27 ways to recapture, live, and tell our story

After yesterday’s post a friend zeroed in on the paragraph below, and asked for some really practical steps towards doing this.

“We need to recapture a grand organising narrative for our lives so that our ethics are connected to something we can easily communicate and explain to people who don’t share it; rather than seeing faith as being a private, disconnected, part of who we are. We have to be able to understand our own behaviour, and account for it, in a way that is connected to this story and such that our behaviour is different to the behaviour of others — and we need to be prepared to simultaneously cop the sort of opposition that difference brings, and give the sort of generous space to others that we want to be afforded ourselves.

I want to start with the disclaimer that I’m a rookie and I’m still figuring this stuff out… and this stuff is harder than it sounds because it does challenge plenty of stuff we modernist, literate, Christians have embraced. I’ve been reading/grappling with this, and what it looks like in our church communities as I try to serve one, so I’ve got some thoughts. I’m not alone, there are heaps of books on this, The Benedict Option is the most famous. I liked it (with some significant reservations). I’ve written a few things around this before like my theses about what a continued reformation would look like in Australia, some propositions and stories about a different way of doing stuff, our need to be more imaginative in our political engagement (and less secular), and some thoughts on how to respond to what the census reveals about the Australian soul/mission field.

These points below are a bit sequential and integrated. I struggle with making anything too concrete, because I think most of how we should live is a contextually driven application of principles. What a narrative approach looks like will be different in the university, and in the juvenile detention system. In order to stop this getting stupidly long I’ve mostly just gone with summaries of these ideas, that I’m happy to unpack (though many of them are either the subject of past posts, or of books that you should read).

I think the best books on this (or the ones that have shaped/are shaping my thinking, I’m not saying I agree with everything in these, just acknowledging their import in getting to these ideas) are:

  1. Alyssa Wilkinson and Robert Joustra’s How To Survive the Apocalypse
  2. Stanley Hauerwas and William Willimon’s Resident Aliens (and Hauerwas’ Community of Character)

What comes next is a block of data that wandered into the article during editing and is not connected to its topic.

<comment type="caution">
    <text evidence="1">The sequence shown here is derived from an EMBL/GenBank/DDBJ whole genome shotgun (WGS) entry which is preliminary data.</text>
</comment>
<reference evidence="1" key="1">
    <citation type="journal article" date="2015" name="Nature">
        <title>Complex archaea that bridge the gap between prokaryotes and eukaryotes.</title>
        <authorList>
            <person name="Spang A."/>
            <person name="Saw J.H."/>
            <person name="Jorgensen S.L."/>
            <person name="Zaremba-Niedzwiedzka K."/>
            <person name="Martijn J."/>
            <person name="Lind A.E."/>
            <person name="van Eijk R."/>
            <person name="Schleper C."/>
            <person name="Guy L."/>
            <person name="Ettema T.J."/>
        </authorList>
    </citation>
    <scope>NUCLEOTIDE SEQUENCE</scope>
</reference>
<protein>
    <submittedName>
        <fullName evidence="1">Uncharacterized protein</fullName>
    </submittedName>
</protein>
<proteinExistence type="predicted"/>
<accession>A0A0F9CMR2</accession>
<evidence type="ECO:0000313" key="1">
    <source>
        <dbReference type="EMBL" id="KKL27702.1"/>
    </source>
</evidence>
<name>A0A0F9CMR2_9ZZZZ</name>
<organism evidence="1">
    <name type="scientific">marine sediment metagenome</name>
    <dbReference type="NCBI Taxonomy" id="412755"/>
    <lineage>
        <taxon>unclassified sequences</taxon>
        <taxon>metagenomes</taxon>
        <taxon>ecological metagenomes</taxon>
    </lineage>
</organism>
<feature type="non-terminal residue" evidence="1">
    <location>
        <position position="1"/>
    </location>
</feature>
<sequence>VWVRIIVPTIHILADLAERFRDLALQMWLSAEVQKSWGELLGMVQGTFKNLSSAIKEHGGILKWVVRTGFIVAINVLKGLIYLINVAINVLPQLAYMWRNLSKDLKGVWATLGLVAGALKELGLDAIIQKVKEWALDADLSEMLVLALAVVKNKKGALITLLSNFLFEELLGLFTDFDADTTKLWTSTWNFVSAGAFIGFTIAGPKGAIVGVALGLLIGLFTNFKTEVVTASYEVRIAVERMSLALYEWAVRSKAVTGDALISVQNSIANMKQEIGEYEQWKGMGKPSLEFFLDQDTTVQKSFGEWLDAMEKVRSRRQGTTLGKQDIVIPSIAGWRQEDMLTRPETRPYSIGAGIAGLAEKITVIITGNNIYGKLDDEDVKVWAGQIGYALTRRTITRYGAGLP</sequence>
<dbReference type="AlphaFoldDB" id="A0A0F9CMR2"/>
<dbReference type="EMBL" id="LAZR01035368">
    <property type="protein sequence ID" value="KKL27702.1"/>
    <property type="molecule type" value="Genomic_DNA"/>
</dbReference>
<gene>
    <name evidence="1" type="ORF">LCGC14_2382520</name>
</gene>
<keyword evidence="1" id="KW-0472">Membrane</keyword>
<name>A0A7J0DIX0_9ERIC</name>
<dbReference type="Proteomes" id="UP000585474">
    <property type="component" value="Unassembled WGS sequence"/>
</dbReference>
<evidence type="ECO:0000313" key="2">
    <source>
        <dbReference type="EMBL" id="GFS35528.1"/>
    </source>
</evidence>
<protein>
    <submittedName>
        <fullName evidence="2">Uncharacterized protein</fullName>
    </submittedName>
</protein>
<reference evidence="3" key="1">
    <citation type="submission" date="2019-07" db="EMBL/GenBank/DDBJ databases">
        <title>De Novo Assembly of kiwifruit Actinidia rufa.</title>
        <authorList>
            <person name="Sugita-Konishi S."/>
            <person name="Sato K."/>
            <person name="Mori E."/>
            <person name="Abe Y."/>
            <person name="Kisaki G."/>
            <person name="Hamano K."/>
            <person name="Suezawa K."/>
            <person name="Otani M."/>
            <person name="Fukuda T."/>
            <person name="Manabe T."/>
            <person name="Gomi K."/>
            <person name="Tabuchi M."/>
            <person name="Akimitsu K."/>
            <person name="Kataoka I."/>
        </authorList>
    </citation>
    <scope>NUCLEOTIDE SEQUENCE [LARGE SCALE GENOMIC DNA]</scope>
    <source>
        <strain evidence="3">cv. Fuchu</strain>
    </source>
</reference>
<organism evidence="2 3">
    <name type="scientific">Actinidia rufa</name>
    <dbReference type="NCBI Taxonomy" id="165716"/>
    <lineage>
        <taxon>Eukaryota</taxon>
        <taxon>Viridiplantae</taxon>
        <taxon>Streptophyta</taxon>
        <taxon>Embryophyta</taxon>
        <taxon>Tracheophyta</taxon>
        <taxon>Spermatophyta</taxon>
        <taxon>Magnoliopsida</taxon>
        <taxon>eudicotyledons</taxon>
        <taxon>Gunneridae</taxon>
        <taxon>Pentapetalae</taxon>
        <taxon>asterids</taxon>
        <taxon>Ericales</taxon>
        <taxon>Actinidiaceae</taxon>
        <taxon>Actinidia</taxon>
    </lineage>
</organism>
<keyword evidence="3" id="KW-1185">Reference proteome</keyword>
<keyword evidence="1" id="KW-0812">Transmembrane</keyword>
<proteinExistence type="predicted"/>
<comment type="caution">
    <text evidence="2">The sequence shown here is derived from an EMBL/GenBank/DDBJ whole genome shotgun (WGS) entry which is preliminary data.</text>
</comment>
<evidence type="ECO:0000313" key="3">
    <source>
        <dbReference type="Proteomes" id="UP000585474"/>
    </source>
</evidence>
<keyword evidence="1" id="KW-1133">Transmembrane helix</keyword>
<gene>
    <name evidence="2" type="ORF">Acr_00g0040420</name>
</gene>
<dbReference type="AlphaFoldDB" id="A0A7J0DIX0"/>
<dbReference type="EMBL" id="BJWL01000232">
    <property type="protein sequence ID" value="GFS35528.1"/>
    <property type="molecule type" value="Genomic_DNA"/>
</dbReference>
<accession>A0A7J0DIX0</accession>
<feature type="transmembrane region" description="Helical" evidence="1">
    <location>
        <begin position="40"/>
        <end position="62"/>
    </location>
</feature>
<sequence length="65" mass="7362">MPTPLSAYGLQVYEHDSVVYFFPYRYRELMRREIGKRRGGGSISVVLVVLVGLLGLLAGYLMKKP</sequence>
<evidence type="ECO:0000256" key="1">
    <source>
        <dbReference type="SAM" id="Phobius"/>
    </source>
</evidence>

3. Alisdair MacIntyre’s After Virtue
  4. Rod Dreher’s Benedict Option
  5. John Inazu’s Confident Pluralism
  6. James Davison Hunter’s To Change The World
  7. Augustine’s On Christian Teaching
  8. John Stackhouse’s Making The Best Of It
  9. Peter Berger and Thomas Luckmann’s The Social Construction of Reality
  10. James K.A Smith’s You Are What You Love (and his cultural liturgies series, though I’m only two chapters in to his latest).
  11. Andy Crouch’s Culture Making
  12. Ed Shaw’s The Plausibility Problem
  13. Brian Walsh’s Subversive Christianity: Imaging God in a Dangerous Time

I’m currently reading Faithful Presence: Seven Disciplines that shape the Church for Mission; it’s fast climbing the list; it’s like an optimistic, outwards looking, Benedict Option (so is How To Survive The Apocalypse).

The abstract.

1. Teach people that narrative matters and is where we get our identity and our ethics from. There’s an irony that a post like this is so propositional in its delivery. Everybody lives a way of life (an ethic) derived from an understanding of where we’ve come from (an origin story) and where we’re going (an eschatology). These combine to give us a sense of who we are, and we make these decisions based around who is authoring and starring in the story, and we are clearly not entirely the author of our own stories because life always pre-exists us. Or, as Alisdair MacIntyre puts it:

“We enter upon a stage which we did not design and we find ourselves part of an action that was not of our making. Each of us being a main character in his own drama plays subordinate parts in the dramas of others, and each drama constrains the others.”

“Man is in his actions and practice, as well as in his fictions, essentially a story-telling animal. He is not essentially, but becomes through his history, a teller of stories that aspire to truth. But the key question for men is not about their own authorship; I can only answer the question ‘What am I to do?’ if I can answer the prior question ‘Of what story or stories do I find myself a part?’

2. Have a sense of the Bible’s grand narrative in a way that shapes how we let God’s story shape our story; and preach that, and everything connected to that.

3. Understand that part of this narrative thing is seeing ourselves as embodied characters in the story being formed as we participate in it; and the connection between worship and story, and between our embodied lives and people being confronted with the story. So see practices as both formative and declarative. Live the story we preach.